Ikenohata, where Domyo Honten is located, has long been a bustling town where the townspeople have formed at the base of Yushima Tenjin. In the Edo period, Kan'eiji Temple, which was likened to Enryakuji Temple on Mt.
In the Edo period, shops dealing in braided cords were included in the category of business called yarn dealers, along with shops dealing in twisted yarn. Since its founding in 1652, Domyo has continued to make a living as a yarn dealer. There is no clear record of its founding, but it is said that a feudal retainer of the Takada domain in Echigo quit his samurai role and became a townsman and opened the shop.
Then, in the middle of the 18th century, the head of the family at that time took the name Domyo Shinbei the first. He has passed through the generations and is now the tenth generation. At that time, there was a great demand for braided cords as the cords and handle threads for samurai swords, and it is said that there were many thread dealers in the city of Edo. And it was mainly the craftsmen of the thread dealers who made the braids distributed there. In addition, one of the leaders in braiding technology research was the samurai of Edo. At that time, the samurai were taught that they should make their own weapons by themselves, and braiding braids was considered one of the skills of the samurai. Kumihimo techniques described in military science texts such as "Togeki Kyuyo" and "Hyakko Hisho" are valuable materials for understanding the techniques of the time.
In the middle of the Edo period, the life of the samurai became difficult in contrast to the prosperity of the townspeople's culture. For economic reasons, braiding techniques were handed down as a side job for the samurai. According to his grandfather, the 7th Domyo Shinbei, his grandfather, the 5th Domyo Shinbei, often visited samurai homes around the end of the Edo period to ask for braided cords. Since the middle of the Edo period, the technique of braiding braids has been very advanced, backed by historical and technical research of the samurai, and it seems that high-quality braids began to be produced in Edo.
Meiji, Taisho period
In the Meiji era, Edo changed to Tokyo, and many changes came. The number of craftsmen who colored the townspeople's culture in Edo decreased, and manufacturing shifted to heavy industrial factory production. In the Edo period, work and home were the basics, and manufacturing was actively carried out in the center of Edo. , gradually moving to the suburbs of Tokyo. Of course, some small-scale places for handicrafts remained in central Tokyo, albeit gradually decreasing in number. Tokyo has changed.
In the midst of this, Domei devoted himself to the research and production of braids while preserving the handiwork of craftsmen in Ikenohata. However, due to the ban on swords, the demand for braided cords for sword straps and handle threads disappeared, so the main product handled by thread dealers shifted to obijime, which was becoming indispensable for women's kimono. increase. In the Meiji period, narrow braids and metal fittings were mainly used for obijime, but gradually, thick and thick braids, which were also used for sword straps, came to be used as obijime. Many of the lower straps were made with the best of braiding techniques, and it was from the Meiji to Taisho eras that obi-jime became synonymous with braids.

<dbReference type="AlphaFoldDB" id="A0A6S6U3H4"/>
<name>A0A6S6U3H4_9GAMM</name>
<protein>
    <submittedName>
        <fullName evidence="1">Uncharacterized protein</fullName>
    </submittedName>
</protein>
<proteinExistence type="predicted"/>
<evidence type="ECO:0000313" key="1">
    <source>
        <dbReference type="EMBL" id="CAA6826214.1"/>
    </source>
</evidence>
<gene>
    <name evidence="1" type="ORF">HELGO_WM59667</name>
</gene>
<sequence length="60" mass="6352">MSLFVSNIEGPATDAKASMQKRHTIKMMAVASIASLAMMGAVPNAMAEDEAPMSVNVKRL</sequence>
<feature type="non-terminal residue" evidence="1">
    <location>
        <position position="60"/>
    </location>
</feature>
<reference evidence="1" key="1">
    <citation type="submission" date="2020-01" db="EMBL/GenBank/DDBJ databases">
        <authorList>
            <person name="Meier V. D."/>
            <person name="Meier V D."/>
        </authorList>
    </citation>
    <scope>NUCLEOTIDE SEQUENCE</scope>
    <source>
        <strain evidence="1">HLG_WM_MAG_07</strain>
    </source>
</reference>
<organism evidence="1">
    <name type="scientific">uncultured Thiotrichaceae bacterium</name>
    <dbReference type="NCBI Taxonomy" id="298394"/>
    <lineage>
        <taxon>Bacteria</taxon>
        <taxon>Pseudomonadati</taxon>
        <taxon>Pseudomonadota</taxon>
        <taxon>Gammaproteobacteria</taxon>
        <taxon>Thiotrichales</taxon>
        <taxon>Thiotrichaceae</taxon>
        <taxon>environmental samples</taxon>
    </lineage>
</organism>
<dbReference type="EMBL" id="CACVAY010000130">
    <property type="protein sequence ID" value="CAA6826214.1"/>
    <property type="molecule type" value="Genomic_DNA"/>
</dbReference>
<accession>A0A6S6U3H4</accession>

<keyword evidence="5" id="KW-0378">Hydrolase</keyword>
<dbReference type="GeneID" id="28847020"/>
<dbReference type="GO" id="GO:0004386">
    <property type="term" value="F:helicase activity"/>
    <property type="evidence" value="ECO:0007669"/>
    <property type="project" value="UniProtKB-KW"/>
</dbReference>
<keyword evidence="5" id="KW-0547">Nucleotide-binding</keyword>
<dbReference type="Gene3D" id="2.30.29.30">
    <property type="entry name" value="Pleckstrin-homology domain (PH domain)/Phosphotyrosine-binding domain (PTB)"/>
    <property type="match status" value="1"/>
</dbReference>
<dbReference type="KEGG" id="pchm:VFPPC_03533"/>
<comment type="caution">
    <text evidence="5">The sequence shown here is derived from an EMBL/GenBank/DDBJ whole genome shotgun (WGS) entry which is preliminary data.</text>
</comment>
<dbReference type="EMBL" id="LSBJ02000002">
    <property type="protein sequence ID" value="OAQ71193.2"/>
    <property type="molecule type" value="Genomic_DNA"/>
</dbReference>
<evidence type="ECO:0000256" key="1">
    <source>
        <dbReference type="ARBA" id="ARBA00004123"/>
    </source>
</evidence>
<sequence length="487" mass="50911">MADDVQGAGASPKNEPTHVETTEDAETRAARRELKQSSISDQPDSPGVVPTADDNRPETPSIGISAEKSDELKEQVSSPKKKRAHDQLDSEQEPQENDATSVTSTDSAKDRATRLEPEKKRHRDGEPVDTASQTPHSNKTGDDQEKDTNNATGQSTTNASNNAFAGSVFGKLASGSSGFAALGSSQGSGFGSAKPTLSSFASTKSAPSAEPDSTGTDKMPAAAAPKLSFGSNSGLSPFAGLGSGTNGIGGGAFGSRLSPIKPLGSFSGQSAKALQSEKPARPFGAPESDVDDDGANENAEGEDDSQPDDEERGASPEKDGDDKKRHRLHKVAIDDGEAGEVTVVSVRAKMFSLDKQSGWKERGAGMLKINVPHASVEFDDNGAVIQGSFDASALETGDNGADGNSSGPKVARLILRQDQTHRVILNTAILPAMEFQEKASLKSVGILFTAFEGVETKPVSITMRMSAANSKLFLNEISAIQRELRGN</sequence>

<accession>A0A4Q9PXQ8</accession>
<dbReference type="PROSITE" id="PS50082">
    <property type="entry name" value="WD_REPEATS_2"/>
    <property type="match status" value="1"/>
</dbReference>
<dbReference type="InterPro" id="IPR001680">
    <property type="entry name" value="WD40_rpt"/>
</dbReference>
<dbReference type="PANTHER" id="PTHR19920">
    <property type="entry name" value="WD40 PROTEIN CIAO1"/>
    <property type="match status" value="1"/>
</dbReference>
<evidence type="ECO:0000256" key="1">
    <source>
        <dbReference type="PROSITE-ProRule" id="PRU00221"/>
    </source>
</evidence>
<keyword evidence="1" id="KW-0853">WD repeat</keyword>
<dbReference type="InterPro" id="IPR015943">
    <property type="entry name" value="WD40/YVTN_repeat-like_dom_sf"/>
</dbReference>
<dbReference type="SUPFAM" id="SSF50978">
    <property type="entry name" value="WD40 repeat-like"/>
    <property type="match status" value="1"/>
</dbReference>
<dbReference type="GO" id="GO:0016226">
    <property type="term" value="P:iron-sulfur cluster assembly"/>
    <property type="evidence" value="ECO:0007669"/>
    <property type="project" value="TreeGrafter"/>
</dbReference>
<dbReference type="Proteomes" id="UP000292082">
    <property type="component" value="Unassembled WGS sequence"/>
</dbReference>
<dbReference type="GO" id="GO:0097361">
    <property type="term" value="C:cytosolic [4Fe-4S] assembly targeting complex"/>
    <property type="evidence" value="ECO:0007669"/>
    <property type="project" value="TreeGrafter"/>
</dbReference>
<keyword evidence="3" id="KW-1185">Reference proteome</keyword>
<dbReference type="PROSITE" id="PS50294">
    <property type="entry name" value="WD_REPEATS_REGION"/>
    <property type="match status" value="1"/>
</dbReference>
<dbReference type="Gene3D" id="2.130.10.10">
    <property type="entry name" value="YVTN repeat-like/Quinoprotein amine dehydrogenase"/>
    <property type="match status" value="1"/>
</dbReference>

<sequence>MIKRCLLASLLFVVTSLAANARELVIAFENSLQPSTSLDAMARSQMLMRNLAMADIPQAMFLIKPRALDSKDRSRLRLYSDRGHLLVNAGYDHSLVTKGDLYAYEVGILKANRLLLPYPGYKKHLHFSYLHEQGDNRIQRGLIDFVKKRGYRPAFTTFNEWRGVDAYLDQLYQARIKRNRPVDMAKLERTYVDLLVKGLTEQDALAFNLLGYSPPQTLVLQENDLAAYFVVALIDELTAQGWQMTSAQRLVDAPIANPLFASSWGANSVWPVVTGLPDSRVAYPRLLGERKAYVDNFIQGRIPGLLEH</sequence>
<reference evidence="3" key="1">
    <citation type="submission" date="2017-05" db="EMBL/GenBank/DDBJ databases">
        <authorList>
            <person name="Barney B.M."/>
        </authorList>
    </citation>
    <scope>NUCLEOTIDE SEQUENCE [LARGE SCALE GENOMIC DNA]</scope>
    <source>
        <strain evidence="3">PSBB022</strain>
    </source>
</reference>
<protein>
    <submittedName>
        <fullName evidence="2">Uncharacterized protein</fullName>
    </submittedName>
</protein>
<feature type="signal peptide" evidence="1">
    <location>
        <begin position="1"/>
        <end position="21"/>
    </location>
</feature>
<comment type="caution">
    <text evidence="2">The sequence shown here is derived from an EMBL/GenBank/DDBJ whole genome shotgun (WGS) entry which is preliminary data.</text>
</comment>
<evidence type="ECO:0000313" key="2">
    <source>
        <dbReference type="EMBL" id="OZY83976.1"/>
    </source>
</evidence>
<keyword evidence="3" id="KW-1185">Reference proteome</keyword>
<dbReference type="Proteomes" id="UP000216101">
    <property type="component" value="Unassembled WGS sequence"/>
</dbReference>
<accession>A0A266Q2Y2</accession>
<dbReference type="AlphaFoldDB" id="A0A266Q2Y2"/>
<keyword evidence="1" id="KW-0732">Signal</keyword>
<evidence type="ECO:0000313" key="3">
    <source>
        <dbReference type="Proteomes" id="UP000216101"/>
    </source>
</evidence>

Obijime in the early days
From its founding to the present day, Domyo is by no means a large-scale yarn dealer. In the ranking table of yarn dealers based on the trading volume of braids issued in 1878, it is on the ninth page in the front of the west. Ikebata-Nakacho The name written as Echizenya Shinbei is Domyo, and it used to be called Echizenya. As of the 10th year of the Meiji era, there were still many yarn dealers in Tokyo, from major braid shops to individual shops. If anything, Domyo was not a general store, but a store that was known only to those in the know, supported by a limited number of enthusiasts.
Yarns Sakae Ranking Table
In such an environment, Domyo has created a variety of Kumihimo based on his own aesthetic standards and released them to the world as products such as Obijime and Haorihimo. Obijime that incorporates the design of various historical braids continues to line up in stores even after nearly 100 years.
Entering the Showa era, the number of braids made by handwork by craftsmen decreased, and it was also an era when mass-produced braids using machines became popular. From crafts handed down secretly in craftsmen's workshops to Kumihimo as a general spread technique, Kumihimo as an industrial product was widely used along with textile technology such as textiles and knitting that had been modernized and industrialized earlier. It is now used for various purposes. However, on the other hand, hand braided braids have not been completely replaced by machine braids, and have continued to be made to this day as valuable products.
Showa prewar store
Domyo is located in Ikenohata in Ueno, Tokyo. The new head office, which was completed in February 2016, is a five-story building that expresses the design of traditional Japanese architecture with concrete construction. We aimed to create an architecture that is modern yet classic, functional yet emotional, and has various ambiguities. The Kumihimo archive, the dyeing room, the design room, and the workshop, each floor carries out the Kumihimo process in order from the upper floor, and the completed Kumihimo is sold at the store on the first floor, just like a tool for making Kumihimo. It works as a building.